Selenium bioaccumulation of the San Francisco Bay

Trace Element Accumulation and Speciation in the Invertebrates of the San Francisco Bay

The bioaccumulation of selenium and several other trace elements in different bird and invertebrate species in the San Francisco Bay and the San Joaquin valley has been well documented. However, the uptake pathways for different trace elements and their chemical forms mobilized from water or sediment into the higher organisms are not well understood. The objective of our research is to identify the key geochemical parameters influencing the bioaccumulation pathways of some common inorganic pollutants in the San Francisco Bay estuary, using non-destructive, synchrotron based in-situ x-ray absorption spectroscopic (XAS) methods. This method has been proven to be versatile in distinguishing different trace element forms in a variety of samples. Using XAS, it is possible to obtain element specific information, such as the coordination envoronment and oxidation state of a given element, within small regions of a sample. As a part of this investigation we have conducted a preliminary investigation on the trace element spatial distributions (Cu, Zn, Fe, Cr, As) and their chemical forms (Se only) in a clam Potomocorbula amurensis collected from the estuary. In addition, we examined the chemical forms of Se in other clam species common in the San Francisco Bay.

Various species of clams were collected from several locations in the San Francisco Bay (Sherman Island, China Camp, Antioc Beach, Rodeo Beach, Berkeley Marina, Grizzly Bay, San Pablo Bay, Suisun Bay and Martinez Bay), and were subsequently cleaned as described by Luoma et al. (Environ. Sci. Technol.26, 485-491, 1992). Samples were then frozen for transport to the synchrotron. X-ray absorption spectroscopic (XAS) studies were performed at the Stanford Synchrotron Radiation Laboratory and Brookhaven National Laboratory. Model compound spectra were also collected for Se in different chemical forms. The relative-concentration maps were prepared for different trace elements using the x-ray microprobe at the Brookhaven National Laboratory.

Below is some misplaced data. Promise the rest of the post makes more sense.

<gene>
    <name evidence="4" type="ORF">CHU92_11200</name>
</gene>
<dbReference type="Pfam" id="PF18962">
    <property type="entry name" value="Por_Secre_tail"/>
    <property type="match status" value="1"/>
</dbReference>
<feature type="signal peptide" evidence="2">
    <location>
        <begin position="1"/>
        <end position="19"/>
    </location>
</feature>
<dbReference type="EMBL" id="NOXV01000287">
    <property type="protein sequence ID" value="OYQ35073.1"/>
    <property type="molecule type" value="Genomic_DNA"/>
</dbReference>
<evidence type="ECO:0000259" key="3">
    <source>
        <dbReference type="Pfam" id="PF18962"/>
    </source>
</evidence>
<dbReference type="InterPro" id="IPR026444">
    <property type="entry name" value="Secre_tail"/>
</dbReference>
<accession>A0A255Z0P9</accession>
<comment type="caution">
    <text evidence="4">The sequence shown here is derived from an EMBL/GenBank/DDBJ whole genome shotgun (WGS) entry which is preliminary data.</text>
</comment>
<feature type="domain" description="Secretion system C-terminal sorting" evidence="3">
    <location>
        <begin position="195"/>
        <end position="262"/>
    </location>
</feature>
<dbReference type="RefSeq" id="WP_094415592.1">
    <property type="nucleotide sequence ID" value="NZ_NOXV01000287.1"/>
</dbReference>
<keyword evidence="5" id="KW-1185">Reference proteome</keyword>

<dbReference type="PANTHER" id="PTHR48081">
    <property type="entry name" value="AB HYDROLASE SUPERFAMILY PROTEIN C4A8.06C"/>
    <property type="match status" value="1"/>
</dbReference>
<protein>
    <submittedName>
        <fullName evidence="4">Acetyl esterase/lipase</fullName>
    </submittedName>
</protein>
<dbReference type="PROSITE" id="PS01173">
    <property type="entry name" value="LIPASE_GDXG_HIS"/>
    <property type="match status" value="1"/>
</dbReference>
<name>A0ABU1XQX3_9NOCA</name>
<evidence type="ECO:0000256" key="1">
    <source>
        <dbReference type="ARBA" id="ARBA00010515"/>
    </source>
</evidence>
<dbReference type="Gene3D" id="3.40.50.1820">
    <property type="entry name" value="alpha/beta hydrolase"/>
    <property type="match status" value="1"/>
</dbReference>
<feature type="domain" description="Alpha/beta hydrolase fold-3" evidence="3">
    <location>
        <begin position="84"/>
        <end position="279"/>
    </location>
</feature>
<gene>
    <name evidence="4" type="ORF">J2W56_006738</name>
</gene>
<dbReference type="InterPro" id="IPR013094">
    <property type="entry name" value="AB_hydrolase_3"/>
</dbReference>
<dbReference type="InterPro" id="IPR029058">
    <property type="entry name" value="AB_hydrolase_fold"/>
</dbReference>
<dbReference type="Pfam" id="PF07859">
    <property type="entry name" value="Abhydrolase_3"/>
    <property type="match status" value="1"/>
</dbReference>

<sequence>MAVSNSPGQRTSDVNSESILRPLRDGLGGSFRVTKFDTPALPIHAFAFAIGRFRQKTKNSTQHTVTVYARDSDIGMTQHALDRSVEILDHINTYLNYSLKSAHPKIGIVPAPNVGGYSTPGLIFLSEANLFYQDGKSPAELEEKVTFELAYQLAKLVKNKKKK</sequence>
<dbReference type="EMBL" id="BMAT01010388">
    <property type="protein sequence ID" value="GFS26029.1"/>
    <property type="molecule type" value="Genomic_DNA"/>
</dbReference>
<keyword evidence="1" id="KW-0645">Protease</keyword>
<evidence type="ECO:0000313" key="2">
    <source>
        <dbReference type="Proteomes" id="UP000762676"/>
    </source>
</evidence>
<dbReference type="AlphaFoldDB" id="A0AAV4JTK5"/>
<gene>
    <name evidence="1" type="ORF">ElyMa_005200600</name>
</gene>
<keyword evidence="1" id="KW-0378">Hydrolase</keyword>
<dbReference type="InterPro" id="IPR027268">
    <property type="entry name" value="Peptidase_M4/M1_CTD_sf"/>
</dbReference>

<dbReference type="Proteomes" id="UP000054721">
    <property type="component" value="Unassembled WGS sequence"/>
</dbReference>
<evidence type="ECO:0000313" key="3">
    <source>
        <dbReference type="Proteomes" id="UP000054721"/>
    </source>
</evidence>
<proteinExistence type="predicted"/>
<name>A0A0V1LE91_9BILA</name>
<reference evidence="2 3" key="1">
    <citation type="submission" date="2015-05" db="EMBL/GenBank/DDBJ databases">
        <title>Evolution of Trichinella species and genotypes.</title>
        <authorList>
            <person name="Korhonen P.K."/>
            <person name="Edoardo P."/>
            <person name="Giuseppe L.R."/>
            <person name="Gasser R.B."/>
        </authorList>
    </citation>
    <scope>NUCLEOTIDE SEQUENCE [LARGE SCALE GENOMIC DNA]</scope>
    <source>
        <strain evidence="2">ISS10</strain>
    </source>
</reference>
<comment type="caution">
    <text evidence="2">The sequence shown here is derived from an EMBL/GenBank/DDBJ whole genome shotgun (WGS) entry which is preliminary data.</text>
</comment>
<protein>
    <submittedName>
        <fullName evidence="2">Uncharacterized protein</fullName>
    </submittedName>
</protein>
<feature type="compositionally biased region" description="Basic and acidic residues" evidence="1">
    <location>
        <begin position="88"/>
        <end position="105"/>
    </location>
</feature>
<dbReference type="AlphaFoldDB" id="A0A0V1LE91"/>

Figure 1
Figure 1: Top: Optical microscope image of Potamocorbula amurensis (soft tissue without the shell, width ~15mm). Bottom: Se X-ray fluorescence map for the same sample. (Fluorescence intensity is directly proportional to the Se concentration.) The bright red region indicates a relatively high concentration of Se. (Collected by T.K. Tokunaga.)

 

The relative concentration maps for different trace elements (based on X-ray fluorescence intensity) indicate that Zn, Ca, Cu, Se, and As are concentrated both in the gut and also in the intestinal tract regions of the clam, while Fe, Ti, Mn, and Cr are concentrated only in the intestinal tract region. Overall, the mantle has a much lower accumulation of trace elements. These studies clearly indicate that trace element accumulation is dominant in certain organs of the clam and that such a distribution may depend on trace element biogeochemical factors such as speciation in the environment, residence time, and the ingestion processes and their rates.

 

Figure 2
Figure 2: Top: Se X-ray absorption spectrum of clam tissue and model compound spectra of Se in various oxidation states. A) selenide, B) clam tissue, C) Se(0), D) selenomethionine, E) selenate. Bottom: Micro X-ray absorption spectrum collected from the guttural regions of the clam. (Collected by T.K. Tokunaga.)

 

The x-ray absorption spectra of selenium suggest that the absorption edge shifts to higher energy with an increase in oxidation state. Among the examined compounds, Se(-II) has the lowest absorption energy, while Se(VI) has the highest. Seleno-cystine and methionine have absorption energies in between Se(0) and Se(IV). Compared to the model spectra, the Se X-ray absorption spectrum of the clam sample is very noisy due to low Se concentrations. However, the edge position in the clam spectrum is distinctly different from the examined models. The formal oxidation state of Se in the clam may be less than 0 but greater than -I, a species which is expected to be in the R-SeH form (where R is an alkyl group). Although this study suggests that the dominant form of Se is in the form of cysteine, the presence of other forms may not be ruled out in the clam tissue. In addition to these micro-X-ray spectra, we collected X-ray absorption spectra of clam samples collected from different parts of the San Francisco Bay. Our studies suggest that the form of Se varies with location between cysteine (in the Martinez Bay) and cystine (all other sampled locations).